I can only assume some of their experiences were too grisly to bring up in interviews like this. FFXI was caught in all sorts of common pitfalls of online games and paved over them on the way out. In that sense, it cleared a path for subsequent online games to follow. The path splits off in places where MMORPGs have evolved over time, but they always lead back to FFXI’s legacy. Without FFXI, MMORPGs in Japan would’ve been a little slower to evolve.

  • Now that’s a viewpoint only members of the media could perceive.

  • Hamamura

    Moreover, FFXI achieved excellent commercial results. It was an excellent business decision to invest so much into developing a genre that was unexplored in Japan. Going back to your question about FFXI’s influence on the video game industry, I’d say there’s too many accomplishments to list here in such a short period of time.

  • So you’re saying FFXI will not only be remembered in the history of online games, but in that of video games as a whole?

  • Hamamura

    Absolutely. Just as Atari popularized video games worldwide with Pong, as did Nintendo with Mario Bros., future generations are sure to remember FFXI as a work that made video game history. Should a textbook on the history of video games ever be published, multiple pages ought to be dedicated to FFXI.

The pros and cons of hurdles in the past

  • Numerous aspects of modern MMORPGs have evolved over time and become easier to play. This eliminated the sort of hardships that players endured during FFXI’s launch, but also diminished the triumph of overcoming them. How do you feel about that?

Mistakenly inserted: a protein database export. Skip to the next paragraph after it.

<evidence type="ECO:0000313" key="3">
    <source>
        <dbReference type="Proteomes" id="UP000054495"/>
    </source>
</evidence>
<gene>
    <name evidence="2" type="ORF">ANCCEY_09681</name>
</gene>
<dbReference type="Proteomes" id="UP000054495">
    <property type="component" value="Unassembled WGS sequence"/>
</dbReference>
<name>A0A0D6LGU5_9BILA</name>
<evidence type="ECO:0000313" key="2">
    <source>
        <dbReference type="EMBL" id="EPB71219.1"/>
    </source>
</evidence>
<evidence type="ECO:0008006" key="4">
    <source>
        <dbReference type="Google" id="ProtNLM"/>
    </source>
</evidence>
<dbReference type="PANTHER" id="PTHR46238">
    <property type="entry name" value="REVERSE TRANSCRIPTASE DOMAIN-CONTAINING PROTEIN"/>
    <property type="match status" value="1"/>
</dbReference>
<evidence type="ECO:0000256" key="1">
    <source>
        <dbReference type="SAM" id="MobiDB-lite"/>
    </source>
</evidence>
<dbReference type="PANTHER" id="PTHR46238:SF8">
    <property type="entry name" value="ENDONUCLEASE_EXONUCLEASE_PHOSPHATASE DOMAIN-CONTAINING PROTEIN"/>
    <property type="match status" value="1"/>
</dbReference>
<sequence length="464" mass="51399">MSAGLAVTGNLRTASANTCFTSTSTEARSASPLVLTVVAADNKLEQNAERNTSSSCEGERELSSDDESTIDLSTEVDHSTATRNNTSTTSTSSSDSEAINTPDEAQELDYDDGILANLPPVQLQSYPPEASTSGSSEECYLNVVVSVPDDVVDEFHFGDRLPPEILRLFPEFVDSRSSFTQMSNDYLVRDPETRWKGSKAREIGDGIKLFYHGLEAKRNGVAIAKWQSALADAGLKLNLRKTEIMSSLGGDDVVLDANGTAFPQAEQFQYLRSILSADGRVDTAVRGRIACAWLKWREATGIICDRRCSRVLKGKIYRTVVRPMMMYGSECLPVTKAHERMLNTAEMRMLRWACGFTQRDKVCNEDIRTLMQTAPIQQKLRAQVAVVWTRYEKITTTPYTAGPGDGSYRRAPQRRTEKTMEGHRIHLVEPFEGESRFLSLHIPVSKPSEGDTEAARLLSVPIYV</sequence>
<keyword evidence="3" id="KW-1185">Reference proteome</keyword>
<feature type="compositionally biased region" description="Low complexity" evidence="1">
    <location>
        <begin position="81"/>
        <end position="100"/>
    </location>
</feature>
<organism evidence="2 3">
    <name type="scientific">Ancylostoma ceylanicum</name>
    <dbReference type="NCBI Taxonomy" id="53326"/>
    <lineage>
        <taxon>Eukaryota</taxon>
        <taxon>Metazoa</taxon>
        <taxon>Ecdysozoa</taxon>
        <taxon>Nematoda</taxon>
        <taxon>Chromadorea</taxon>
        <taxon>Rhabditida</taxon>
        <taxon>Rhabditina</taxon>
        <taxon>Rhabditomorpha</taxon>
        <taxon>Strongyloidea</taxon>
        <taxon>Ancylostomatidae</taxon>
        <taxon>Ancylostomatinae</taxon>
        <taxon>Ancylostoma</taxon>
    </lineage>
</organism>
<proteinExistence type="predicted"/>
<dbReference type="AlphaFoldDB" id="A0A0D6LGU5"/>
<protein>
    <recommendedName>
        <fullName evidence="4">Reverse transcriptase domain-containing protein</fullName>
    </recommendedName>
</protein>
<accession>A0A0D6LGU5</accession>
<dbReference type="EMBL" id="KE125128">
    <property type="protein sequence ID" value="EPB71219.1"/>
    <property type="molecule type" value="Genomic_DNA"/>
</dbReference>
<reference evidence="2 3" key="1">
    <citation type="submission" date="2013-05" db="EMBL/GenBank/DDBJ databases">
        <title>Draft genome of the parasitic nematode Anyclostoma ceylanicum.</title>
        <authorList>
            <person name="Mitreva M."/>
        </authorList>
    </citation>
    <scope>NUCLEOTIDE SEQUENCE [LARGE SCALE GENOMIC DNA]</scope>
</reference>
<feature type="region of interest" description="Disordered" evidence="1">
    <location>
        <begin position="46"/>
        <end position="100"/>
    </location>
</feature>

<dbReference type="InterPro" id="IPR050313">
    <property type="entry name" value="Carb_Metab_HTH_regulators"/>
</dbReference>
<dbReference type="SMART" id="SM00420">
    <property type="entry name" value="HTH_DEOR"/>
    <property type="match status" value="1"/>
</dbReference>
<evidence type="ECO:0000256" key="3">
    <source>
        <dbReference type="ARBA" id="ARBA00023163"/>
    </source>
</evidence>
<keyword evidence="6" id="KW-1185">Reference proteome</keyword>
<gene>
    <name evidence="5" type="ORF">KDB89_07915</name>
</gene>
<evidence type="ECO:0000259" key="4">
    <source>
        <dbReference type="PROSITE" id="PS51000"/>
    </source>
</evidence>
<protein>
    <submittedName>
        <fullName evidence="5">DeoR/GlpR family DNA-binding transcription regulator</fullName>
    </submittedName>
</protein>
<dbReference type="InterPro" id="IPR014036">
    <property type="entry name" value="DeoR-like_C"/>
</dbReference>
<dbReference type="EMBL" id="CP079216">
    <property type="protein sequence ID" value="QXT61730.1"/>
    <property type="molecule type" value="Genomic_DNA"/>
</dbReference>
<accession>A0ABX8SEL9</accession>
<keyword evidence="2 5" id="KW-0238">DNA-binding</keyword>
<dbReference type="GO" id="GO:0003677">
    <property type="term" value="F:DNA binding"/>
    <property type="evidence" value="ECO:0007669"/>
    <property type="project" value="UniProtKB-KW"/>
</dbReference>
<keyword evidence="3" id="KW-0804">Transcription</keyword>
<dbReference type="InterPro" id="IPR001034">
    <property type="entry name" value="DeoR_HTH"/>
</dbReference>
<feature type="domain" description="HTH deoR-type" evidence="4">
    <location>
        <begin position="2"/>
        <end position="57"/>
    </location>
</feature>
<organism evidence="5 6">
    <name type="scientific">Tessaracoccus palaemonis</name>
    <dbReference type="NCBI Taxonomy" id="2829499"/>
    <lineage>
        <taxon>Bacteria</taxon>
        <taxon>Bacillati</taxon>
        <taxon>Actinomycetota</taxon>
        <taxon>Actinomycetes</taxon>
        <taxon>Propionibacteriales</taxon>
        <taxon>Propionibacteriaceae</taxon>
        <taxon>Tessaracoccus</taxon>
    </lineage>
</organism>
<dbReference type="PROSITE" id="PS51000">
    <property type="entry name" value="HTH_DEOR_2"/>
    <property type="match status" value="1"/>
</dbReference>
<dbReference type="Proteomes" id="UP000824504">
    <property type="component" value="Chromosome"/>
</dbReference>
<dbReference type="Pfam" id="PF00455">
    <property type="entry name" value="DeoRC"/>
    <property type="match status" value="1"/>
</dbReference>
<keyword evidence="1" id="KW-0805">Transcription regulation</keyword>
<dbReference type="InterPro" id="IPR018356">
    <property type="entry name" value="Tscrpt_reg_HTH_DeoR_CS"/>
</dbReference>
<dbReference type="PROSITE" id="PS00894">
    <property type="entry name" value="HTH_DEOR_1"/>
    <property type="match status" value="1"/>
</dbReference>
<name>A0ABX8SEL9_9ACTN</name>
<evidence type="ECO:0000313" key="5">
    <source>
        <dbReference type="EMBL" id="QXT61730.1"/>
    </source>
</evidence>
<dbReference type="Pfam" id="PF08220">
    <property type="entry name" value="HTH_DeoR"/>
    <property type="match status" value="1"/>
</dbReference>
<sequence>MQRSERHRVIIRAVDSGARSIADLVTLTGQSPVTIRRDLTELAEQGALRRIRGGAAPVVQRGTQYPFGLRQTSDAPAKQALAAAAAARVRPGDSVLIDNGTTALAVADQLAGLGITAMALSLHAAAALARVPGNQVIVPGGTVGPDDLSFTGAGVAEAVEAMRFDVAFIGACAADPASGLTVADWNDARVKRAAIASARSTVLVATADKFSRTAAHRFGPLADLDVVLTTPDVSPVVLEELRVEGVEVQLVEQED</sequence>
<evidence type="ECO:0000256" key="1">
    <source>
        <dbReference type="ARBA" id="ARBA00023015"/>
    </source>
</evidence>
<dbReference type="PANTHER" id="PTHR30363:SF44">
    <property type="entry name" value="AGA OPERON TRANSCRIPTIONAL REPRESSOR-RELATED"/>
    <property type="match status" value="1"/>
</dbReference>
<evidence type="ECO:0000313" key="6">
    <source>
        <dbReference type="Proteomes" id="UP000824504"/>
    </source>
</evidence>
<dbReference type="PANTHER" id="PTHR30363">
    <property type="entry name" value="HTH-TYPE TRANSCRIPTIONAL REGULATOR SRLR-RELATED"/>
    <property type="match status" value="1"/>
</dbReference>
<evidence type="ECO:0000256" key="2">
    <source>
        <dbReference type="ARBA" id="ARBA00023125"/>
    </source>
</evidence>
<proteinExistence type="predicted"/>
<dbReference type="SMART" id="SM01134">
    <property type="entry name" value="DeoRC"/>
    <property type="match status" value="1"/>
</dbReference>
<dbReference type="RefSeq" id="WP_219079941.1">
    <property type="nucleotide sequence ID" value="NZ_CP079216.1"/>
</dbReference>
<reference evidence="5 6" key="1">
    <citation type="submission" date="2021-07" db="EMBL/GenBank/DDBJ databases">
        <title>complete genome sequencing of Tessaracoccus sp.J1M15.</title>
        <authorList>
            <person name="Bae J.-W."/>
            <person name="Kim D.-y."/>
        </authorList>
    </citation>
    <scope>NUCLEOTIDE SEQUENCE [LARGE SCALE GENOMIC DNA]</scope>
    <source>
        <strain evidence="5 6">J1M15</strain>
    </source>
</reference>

• Hamamura

    Modern MMORPGs enable players to log in and progress at their convenience, but that’s led to a decline in human interaction. Back in the old days of FFXI, you were faced with challenges that were impossible to overcome without good relationships with other players. At times, this meant you had to communicate effectively with complete strangers, sometimes even with players from other countries. But those struggles were part of what allowed strangers to bond and experience triumph. The absence of hurdles and the struggle to achieve effective communication are, in a sense, two sides of the same coin.

  • Nowadays, how difficult would it be to find a “hardcore MMORPG” like the old FFXI?

  • Hamamura

    There are many MMORPGs nowadays, so if you feel a particular title isn’t for you, you can look for another one.

    Many players in FFXIV would probably withdraw from a Duty Finder* queue if they saw that the average wait time was longer than 30 minutes. Based on that, today’s young audiences may have a hard time accepting an MMORPG like FFXI in the old days, where forming a party easily took 30 minutes to an hour.

    * Duty Finder is an automated matchmaking feature in FFXIV.
  • So perhaps MMORPGs like the old FFXI were only possible because of how things were back then.

  • Hamamura

    When you look back, certain HNMs’ had incredulous specifications. With King Behemoth, for example, people were secretive about when it was last defeated. When the respawn window was available again after 72 hours, you’d head to the spawn location and find a rival linkshell already waiting there, sparking a nervous tension in the air. You didn’t know if the monster would even appear, and even if it did and you managed to pull it first, there was no guarantee that it’d drop the item you were after. Something like that would be unfathomable today, wouldn’t it? (laughs)